Green, yellow, gold and even beige have officially appeared in a Top 10 list of colours that drivers in the market for a used car are interested in buying for the first time.
Once typically thought of as the ultimate in drab colour schemes, more and more beige cars are being sold throughout the UK, according to data from market analysts CAP.
The car valuation data firm comprised a chart based on more than 25,000 visits to its website, with the four 70s-style colours appearing in the list for the first time ever.
Buyers looking for retro-inspired colours
According to CAP consumer specialist Philip Nothard, the power of retro fashion has had a significant influence on buying habits, and that the data shows the colours that people want, rather than those offered by manufacturers.
He said: “Evidence that a significant number of people are trying to find brown cars to buy would have seemed crazy just a few years ago, but they are. You can’t underestimate the power of ‘retro chic’ in consumer taste.”
It’s not just used cars that motorists want in retro colours either, according to Laurie Pressman, who works as a trend forecaster for American-based colour company Pantone.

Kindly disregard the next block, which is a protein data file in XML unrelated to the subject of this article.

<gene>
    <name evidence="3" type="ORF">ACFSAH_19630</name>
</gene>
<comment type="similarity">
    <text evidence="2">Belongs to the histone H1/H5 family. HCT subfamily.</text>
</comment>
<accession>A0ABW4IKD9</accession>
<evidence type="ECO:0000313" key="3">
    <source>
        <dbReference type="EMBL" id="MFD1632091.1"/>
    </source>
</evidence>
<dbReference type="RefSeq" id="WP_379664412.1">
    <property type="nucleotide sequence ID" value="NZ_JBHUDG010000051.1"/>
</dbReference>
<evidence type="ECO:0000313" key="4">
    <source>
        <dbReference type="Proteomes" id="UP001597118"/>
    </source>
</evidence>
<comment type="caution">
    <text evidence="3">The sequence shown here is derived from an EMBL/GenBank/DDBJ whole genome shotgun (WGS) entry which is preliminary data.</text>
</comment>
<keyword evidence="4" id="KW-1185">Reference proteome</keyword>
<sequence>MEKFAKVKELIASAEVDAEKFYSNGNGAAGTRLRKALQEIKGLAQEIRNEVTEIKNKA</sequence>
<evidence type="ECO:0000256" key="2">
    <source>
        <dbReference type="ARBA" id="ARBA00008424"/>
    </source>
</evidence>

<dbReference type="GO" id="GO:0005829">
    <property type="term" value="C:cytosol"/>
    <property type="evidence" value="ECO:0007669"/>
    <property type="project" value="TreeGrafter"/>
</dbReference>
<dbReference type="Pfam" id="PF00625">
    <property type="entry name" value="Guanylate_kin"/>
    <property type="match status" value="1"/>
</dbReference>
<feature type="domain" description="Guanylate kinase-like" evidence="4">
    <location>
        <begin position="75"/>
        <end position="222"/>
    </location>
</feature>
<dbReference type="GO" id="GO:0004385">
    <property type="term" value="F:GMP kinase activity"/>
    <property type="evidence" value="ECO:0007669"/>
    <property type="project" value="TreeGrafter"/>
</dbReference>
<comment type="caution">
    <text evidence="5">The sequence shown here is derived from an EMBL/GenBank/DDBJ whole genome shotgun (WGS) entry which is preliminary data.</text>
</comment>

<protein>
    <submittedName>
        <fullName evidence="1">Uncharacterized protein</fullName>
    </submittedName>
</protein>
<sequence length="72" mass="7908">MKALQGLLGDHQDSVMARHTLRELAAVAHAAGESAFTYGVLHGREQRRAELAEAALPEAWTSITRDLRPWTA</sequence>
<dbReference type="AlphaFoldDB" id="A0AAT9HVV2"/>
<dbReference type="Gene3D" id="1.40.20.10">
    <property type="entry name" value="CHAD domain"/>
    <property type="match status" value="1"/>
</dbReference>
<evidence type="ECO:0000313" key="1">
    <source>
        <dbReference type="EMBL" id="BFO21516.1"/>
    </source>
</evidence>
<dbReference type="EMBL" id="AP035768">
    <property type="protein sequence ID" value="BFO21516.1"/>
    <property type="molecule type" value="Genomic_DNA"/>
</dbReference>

According to her, gold, beige, yellow and orange are increasingly popular choices for new car buyers in Europe, while even brown colours are making a comeback in the luxury car market.
She said: “We do expect to see more natural and organic shades in the next couple of years, including creamy beiges and burnt-orange shades.”
Dame Zandra Rhodes, who helped to put British fashion on the map back in the 70s, said that the decade’s style is apparently coming back into fashion, not just with clothes but with cars too.
“The 70s were when people dared to stick their necks out, and they might dare to stick them out again,” she said.
“And we are only just beginning to see a whole new array of metal shades including coppery tones, bronzes, pewtered metals and perhaps even a rose gold.”
Reflects wider 70s-inspired trends
Apparently, the taste for the odder colours is part of a wider trend as fashion designers’ collections for this year include 70s staples like bell bottoms, poodle perms and much more.
Professor Stephen Westwood, chair of colour science and technology at Leeds University, said: “Many of those buying cars today might not be so old as to remember brown and cream cars.”
As a result, Professor Westwood thinks that those colours could have lost the ‘boring’ connotations, while they also reflect a statement of the buyer’s personality.
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